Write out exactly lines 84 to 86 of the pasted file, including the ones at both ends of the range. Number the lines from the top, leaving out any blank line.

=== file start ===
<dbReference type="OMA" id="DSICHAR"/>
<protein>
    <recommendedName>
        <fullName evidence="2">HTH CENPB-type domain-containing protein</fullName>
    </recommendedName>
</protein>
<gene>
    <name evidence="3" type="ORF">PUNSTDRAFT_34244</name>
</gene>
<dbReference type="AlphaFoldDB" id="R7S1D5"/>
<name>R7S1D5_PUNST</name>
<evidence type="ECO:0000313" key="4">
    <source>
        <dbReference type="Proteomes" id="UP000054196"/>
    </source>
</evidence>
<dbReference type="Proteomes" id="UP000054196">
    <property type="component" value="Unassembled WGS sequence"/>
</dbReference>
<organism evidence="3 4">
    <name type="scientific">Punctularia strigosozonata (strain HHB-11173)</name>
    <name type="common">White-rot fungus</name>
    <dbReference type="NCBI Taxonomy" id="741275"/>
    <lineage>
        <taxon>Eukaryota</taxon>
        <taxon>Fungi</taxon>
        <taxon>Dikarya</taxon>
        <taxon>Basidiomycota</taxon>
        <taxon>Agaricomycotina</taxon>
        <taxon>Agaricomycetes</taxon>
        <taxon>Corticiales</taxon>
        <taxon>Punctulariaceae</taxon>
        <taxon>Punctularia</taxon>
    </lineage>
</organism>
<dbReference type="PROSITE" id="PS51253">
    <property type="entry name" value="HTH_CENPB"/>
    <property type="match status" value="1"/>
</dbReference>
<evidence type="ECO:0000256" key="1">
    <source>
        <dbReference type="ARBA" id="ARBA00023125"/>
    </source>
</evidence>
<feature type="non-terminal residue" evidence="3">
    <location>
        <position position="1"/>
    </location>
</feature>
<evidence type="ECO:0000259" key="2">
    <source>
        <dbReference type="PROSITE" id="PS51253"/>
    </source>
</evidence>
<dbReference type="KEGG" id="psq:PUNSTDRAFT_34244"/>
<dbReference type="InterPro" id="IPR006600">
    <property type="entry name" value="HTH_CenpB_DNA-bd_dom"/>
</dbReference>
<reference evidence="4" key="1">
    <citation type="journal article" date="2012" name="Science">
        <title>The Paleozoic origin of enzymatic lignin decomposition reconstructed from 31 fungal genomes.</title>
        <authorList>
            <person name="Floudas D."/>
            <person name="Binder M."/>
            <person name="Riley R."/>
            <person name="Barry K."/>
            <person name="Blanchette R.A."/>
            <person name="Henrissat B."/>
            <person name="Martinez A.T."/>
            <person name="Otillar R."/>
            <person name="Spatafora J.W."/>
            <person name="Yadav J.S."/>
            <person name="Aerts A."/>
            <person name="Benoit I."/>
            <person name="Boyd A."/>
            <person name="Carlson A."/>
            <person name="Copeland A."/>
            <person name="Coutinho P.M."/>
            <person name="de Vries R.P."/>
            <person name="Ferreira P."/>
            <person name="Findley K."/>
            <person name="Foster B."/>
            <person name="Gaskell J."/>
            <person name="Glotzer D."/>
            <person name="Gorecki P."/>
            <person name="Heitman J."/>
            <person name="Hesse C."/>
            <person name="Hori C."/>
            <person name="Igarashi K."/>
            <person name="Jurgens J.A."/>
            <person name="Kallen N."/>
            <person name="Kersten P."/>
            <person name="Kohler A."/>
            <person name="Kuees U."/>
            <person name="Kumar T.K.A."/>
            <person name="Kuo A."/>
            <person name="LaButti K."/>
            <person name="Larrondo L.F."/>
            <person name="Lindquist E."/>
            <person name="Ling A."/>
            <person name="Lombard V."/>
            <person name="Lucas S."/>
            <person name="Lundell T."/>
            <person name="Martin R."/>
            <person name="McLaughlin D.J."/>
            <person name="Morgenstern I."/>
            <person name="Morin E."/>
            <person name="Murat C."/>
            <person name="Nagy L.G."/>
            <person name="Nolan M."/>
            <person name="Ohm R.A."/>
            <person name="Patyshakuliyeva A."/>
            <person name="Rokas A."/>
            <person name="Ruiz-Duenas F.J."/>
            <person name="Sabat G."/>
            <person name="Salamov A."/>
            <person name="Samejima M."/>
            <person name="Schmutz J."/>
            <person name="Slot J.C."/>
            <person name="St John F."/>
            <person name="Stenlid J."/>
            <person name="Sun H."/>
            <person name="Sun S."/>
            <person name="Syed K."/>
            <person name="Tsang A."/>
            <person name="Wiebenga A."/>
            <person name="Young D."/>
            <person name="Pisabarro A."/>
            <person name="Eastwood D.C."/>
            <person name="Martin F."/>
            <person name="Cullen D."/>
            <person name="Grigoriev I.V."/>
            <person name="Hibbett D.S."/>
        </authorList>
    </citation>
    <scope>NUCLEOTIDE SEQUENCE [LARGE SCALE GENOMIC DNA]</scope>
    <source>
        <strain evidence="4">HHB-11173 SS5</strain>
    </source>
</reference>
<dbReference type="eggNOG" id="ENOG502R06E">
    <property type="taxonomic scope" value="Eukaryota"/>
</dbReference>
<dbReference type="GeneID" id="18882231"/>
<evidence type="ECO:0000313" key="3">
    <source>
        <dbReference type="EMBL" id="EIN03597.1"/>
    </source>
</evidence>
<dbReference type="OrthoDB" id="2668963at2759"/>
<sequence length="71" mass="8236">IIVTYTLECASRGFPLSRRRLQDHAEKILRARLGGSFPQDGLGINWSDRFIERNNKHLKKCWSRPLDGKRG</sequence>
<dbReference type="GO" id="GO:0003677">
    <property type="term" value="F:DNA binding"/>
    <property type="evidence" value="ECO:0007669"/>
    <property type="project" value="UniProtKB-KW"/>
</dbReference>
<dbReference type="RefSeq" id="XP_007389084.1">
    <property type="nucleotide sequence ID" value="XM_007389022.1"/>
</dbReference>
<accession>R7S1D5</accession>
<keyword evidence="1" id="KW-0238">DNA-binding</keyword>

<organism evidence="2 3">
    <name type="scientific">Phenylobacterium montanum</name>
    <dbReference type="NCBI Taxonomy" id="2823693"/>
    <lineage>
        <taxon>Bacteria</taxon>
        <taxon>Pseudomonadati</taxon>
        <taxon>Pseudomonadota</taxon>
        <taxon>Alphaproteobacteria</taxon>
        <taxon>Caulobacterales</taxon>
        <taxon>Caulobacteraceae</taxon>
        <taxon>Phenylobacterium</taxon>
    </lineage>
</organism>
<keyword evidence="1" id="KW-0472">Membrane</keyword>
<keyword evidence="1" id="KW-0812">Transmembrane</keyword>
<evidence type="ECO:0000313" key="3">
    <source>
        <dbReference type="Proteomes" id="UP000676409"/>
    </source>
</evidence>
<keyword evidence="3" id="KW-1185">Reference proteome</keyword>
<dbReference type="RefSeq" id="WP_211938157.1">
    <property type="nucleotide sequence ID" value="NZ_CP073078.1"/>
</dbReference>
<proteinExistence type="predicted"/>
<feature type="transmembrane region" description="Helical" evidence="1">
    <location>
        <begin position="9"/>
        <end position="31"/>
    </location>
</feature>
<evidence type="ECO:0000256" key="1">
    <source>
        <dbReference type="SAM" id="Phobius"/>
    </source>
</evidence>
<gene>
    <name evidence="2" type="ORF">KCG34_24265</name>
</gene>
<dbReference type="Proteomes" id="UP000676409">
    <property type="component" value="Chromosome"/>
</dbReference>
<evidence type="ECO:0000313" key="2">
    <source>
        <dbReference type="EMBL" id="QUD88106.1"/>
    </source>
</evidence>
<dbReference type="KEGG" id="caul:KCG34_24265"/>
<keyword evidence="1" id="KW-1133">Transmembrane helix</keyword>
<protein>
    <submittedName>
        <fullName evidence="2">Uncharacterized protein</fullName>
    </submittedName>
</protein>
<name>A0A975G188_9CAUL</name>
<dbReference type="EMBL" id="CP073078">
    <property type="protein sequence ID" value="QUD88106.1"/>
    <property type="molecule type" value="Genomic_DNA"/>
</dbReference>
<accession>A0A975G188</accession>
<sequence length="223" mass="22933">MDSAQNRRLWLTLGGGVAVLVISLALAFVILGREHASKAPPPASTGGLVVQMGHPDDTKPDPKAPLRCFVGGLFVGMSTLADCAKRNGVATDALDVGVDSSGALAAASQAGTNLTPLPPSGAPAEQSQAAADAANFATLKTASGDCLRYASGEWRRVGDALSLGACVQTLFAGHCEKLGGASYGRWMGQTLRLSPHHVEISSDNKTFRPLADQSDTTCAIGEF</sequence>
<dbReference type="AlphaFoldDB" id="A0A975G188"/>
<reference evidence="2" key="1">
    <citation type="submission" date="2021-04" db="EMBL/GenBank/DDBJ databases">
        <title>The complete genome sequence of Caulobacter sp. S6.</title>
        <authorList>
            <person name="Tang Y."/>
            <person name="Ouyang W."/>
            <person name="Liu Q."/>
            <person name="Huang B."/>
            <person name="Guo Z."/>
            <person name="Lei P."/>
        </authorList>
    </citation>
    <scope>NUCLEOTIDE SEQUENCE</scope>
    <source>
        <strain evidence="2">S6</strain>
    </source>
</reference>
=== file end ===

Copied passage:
            <person name="Glotzer D."/>
            <person name="Gorecki P."/>
            <person name="Heitman J."/>